I also found it interesting that Disney only sent one animated short to be inspected by the Academy. Of course, by that time, that also had the True-Life Adventure, “Nature’s Half-Acres” which one the award. I’m guessing that they’re hoping “Alice in Wonderland” would get some sort of nomination, but as Walt later said, the critic didn’t “cared about Alice”.

    • I agree on Lambert having heart. I have a soft spot for this short.

      It might be fun to have readers cast their ballots in the comments (or include an embedded poll on the post somewhere) to see how we might revise history. I’ve always thought Tom & Jerry were overrated Oscar winners.

    • I agree too (third)! Sterling Holloway does 1) the narrartion 2) the returning Dumbo stork, thus reprising his own first cartoon (Disney anyway) role and 3) some singing.

      And there’s Goofy’s Wilheim Scream, too! YA-HA-HOOOOO!

  • What a relaxing voting session with 14 films to consider. This year there are 70 films eligible for a nomination.

  • Little Beau Pepe is viewable here:

    Sloppy Jalopy (in Portuguese?)

    Slingshot-6 7/8 is here with Woody’s TV narration added.

    It’s also on the DVD box set Woody Woodpecker & Friends Vol 1, disk 3 without narration. (and on the site Jerry linked to).

    • “Slingshot 6 7/8” was one of the many Woody Woodpecker cartoons that never made into the home movie release by Castle Films. Castle never made it into the Castle/Lantz library. This was the only time that Woody was silent, just like they did with all of the Castle Films’ Woody Woodpecker cartoons that are all silent with the use of intertitles.

    • To Chris: SLINGSHOT 6 7/8 was indeed released by Castle Films; they changed its title to THE HOT SHOT.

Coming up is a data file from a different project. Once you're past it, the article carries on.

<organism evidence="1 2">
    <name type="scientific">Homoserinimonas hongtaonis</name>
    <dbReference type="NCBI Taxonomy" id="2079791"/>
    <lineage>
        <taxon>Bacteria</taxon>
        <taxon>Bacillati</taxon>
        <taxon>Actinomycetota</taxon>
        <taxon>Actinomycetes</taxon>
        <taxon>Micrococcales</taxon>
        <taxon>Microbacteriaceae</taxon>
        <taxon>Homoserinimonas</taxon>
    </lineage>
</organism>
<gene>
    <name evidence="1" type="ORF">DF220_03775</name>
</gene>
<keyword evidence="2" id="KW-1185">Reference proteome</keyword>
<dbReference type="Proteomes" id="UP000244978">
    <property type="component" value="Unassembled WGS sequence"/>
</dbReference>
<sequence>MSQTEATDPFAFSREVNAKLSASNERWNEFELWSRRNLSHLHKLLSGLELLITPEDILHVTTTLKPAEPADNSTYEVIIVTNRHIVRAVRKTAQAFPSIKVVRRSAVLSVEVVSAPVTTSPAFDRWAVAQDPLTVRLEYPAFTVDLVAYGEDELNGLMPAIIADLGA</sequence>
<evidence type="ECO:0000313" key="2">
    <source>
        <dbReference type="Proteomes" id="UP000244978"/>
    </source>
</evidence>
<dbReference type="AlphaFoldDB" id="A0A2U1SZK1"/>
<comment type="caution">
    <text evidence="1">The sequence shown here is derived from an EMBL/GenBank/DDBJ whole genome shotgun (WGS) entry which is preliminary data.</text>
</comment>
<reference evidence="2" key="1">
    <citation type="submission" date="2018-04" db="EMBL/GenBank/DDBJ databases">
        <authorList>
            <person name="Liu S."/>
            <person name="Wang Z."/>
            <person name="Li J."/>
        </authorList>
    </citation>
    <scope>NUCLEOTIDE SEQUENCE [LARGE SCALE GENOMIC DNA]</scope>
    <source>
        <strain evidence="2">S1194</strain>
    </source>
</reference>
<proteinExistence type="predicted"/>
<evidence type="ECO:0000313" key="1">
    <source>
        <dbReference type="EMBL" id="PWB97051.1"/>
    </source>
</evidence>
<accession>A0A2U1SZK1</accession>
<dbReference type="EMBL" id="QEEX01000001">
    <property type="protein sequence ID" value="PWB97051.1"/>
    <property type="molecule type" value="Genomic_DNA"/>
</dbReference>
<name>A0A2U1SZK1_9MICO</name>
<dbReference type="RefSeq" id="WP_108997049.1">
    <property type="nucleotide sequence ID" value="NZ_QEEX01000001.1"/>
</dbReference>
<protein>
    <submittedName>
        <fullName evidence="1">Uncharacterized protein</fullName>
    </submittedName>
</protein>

• Castle changed the titles of several of the Woody Woodpecker cartoons: “Ski for Two” became “Woody Plays Santa Claus,” “Under the Counter Spy” became “Secret Agent FOB,” the first Woody cartoon was retitled “The Cracked Nut.”

  • Interesting that Paramount at least put up a front and submitted some cartoons, even though I have to believe they knew none of them had a chance of winning. I note that Fox, though, didn’t even bother pretending. No Terrytoons up for an Academy Award this year.

    • Terrytoons never made the Oscars back in 1951, with the exception of Mighty Mouse cartoon “A Gypsy Life”, the only Terrytoon to received an Oscar from about 1945 or so that I don’t know the year.

  • I sometimes wondered who decided to submit what cartoons to the Oscars. In the case of Warner Bros. was it Leon Schlesinger, and Eddie Selzer?

    • In this case it would have been Seltzer. Schlesinger sold the studio to Warner’s in 1944 and died in ’49.

  • This list, since it is in the form of a ballot, looks like the second screening short list of cartoons. Jerry, do you know for certain that there wasn’t a first elimination screening that year, 1952? The program is dated February 1, 1952 and the first screenings could have been earlier, with a lot more submissions.

    • What you suggest, Mark, is possible. This could be the “shortlist” after a preliminary screening. Personally, I don’t think so.

      We may never know. It took months to dig out the Academy shorts screening memos that I was able to obtain – even with the full cooperation of the Academy. This is what they have. There was no “master file” for these documents, no one source. This data was scattered about in different places, different folders. People there had a hard time understanding what I was looking for… and were even more confused as to “why” I’d want such information.